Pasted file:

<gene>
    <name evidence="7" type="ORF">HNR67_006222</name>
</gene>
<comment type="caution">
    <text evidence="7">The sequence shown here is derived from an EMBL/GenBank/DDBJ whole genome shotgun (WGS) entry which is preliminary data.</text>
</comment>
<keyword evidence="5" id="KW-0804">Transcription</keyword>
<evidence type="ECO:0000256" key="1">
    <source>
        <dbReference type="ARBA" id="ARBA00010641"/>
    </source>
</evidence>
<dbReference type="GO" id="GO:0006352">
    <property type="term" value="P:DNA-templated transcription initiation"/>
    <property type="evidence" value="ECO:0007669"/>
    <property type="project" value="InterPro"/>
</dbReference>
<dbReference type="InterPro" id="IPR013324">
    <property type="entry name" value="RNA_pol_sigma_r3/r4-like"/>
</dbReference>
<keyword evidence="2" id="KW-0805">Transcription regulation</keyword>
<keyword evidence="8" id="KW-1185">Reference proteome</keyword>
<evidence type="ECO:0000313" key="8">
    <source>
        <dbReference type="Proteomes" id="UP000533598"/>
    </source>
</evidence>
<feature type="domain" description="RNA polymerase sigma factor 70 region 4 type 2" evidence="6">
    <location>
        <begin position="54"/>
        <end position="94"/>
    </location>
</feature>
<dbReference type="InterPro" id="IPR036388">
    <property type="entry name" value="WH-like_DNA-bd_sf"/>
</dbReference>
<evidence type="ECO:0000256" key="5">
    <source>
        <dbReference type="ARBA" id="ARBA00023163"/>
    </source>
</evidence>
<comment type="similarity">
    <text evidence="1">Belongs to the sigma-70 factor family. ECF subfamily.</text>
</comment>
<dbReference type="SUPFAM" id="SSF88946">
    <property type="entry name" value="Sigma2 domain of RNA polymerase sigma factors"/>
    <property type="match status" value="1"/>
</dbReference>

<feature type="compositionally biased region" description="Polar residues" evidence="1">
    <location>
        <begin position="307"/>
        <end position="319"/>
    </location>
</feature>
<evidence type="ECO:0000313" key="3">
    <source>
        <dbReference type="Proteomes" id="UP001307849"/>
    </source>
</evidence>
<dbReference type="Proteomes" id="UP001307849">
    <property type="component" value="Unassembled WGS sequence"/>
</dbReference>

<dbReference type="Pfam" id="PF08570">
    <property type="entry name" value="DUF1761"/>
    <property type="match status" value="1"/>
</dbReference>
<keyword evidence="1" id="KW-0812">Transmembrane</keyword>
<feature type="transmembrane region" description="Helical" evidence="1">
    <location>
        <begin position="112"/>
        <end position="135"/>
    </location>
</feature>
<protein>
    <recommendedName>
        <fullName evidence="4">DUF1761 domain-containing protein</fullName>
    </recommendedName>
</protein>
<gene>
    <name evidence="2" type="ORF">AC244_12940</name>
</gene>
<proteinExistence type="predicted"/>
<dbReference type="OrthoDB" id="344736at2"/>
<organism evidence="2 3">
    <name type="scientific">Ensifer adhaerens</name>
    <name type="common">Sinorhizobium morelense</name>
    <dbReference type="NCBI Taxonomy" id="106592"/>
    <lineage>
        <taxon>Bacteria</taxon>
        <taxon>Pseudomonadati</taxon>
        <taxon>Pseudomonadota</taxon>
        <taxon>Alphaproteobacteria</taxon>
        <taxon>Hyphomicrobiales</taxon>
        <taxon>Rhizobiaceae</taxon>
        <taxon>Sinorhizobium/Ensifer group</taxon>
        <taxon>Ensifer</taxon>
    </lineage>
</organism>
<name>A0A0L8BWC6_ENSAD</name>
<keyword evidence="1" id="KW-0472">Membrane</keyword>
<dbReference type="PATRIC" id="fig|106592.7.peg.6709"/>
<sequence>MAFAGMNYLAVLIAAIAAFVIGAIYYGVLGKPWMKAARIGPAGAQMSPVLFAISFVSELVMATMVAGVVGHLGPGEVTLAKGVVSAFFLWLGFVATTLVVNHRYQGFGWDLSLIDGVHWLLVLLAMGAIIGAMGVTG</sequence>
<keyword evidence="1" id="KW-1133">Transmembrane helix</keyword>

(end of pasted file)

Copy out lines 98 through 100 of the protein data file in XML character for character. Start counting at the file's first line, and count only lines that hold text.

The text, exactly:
</organism>
<name>A0A0L8BWC6_ENSAD</name>
<keyword evidence="1" id="KW-0472">Membrane</keyword>